'We will remember them': Remembrance Parade in Skegness
Just a few weeks ago there were concerns the Remembrance Day Parade would not happen at all because of lack of volunteer marshalls.
However, a team of more than 30 volunteers turned out early on a crisp but sunny morning to set up barriers and take their positions along the route.
Even the mean theft of aluminium ramps placed along the route so disabled in wheelschairs could join the parade did not prevent them taking part – as if anyone could stop veterans who had fought for their country?
"If you had asked me a few weeks ago I’d have said this event couldn’t go ahead,” he said. “I’d like to thank everyone involved, including local businesses, for coming forward to help get the volunteers we need."
He decribed the theft of the ramps as “disgusting”.
"It was such a selfish act on such a special day,” he commented. “The ramps were aluminium and were taken just minutes after they were put in place – probably to sell for scrap.
"The matter has been reported to the police and we would ask anyone who knows anything about the theft to report it.”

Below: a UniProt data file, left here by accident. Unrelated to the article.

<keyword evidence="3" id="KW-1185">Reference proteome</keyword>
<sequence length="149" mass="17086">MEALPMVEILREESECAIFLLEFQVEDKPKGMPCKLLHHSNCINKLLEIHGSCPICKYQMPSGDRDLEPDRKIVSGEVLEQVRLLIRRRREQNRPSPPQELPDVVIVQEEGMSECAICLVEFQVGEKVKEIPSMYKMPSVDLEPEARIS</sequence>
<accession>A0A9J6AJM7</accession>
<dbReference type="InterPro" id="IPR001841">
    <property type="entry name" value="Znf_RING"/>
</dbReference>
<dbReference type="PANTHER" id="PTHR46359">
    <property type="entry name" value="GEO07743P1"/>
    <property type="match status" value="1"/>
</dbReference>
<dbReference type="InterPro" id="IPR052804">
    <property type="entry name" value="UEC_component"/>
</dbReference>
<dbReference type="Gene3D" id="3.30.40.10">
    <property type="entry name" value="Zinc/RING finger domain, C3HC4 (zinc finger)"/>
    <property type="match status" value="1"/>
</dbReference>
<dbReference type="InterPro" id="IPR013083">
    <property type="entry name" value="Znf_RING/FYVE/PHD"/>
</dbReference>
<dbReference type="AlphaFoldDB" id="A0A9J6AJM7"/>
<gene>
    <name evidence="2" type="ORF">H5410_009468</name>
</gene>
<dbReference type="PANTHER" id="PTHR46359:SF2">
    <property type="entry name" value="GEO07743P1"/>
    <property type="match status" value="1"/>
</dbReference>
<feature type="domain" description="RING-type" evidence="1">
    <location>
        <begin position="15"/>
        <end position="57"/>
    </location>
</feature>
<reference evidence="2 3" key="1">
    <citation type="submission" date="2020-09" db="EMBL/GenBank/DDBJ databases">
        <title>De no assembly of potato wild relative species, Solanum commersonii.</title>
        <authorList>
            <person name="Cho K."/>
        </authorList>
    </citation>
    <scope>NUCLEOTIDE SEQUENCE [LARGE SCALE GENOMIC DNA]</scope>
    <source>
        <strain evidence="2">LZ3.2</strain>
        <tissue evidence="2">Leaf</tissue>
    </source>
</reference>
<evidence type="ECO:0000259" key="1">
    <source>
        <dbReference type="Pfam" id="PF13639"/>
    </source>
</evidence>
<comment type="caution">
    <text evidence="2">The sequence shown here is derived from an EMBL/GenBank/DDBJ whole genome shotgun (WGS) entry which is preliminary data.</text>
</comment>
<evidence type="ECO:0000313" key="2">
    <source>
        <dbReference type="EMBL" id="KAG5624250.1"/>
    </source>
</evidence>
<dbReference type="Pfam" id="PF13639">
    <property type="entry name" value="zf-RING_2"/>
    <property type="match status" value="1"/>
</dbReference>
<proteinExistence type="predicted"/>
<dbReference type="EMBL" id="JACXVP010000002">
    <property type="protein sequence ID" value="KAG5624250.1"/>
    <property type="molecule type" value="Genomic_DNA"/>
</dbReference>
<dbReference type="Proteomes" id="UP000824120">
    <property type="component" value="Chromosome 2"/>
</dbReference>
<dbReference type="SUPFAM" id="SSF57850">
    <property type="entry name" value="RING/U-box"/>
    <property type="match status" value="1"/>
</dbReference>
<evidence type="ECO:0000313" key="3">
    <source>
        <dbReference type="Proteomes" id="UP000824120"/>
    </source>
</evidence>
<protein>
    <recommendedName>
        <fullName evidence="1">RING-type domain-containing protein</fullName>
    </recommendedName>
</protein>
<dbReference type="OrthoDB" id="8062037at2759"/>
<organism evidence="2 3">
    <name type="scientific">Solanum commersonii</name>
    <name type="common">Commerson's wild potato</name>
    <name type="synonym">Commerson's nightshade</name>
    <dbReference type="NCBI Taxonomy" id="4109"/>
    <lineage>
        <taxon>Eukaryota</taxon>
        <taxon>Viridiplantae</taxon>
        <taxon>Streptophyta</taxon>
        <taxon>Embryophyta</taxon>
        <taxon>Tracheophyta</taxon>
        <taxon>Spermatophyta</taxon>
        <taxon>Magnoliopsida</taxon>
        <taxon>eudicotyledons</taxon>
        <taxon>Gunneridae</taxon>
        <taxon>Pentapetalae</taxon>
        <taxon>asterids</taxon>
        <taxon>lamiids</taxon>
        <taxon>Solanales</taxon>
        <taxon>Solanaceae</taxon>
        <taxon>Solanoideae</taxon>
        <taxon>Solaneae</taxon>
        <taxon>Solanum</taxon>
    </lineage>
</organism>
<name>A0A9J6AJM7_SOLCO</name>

Huge crowds had already gathered by the memorial at St Matthew’s Church as the parade set off from the back of Hildreds Shopping Centre.
Spectators watched along the route down Lumley Road and into Lumley Avenue.
Burma Star veteran Alfred Conway, 98, from Anderby Creek, was amongst the veterans in the parade.
On the run-up to the parade he had attended the laying up of the Burma Star Standard at St Matthew’s and the Poppy Appeal launch at East Kirkby Aviation Heritage Centre but said he was proud to be out again at the parade.
"Next year will be my 100th year,” he said. “I’ll be here.”
More than 44 representatives of the Skegness branch of the Royal British Legion (RBL), town and county councils, armed services, cadets, local organisations and schools laid wreaths at the memorial.
Mayor of Skegness Coun Pete Barry described it as a special day. “Two things have happened today – one is there is a new Standard for the Police Cadets which is something out of the ordinary. I also have my grandson Matt here with me standing in for his grandmorther who is in hospital after an operation. I served in the Parachute Regiment and Matt is a Staff Sergeant in the Army and I am so proud that we can take part in this Act of Pemembrance together.”
For Skegness RBL Standard Bearer Mark Edwards, it was his last Remembrance Day in that role. Mark said he had been Standard Bearer for two and a half years and, although it had been an honour ‘all great things must end’. “I have enjoyed giving back to the community and remembering the veterans who have fallen,” he said.
"Having been a serving member I take great pride in anything I can do and it helps. Next year I can stand in the crowd and have my own thoughts and that is the best thing about it.”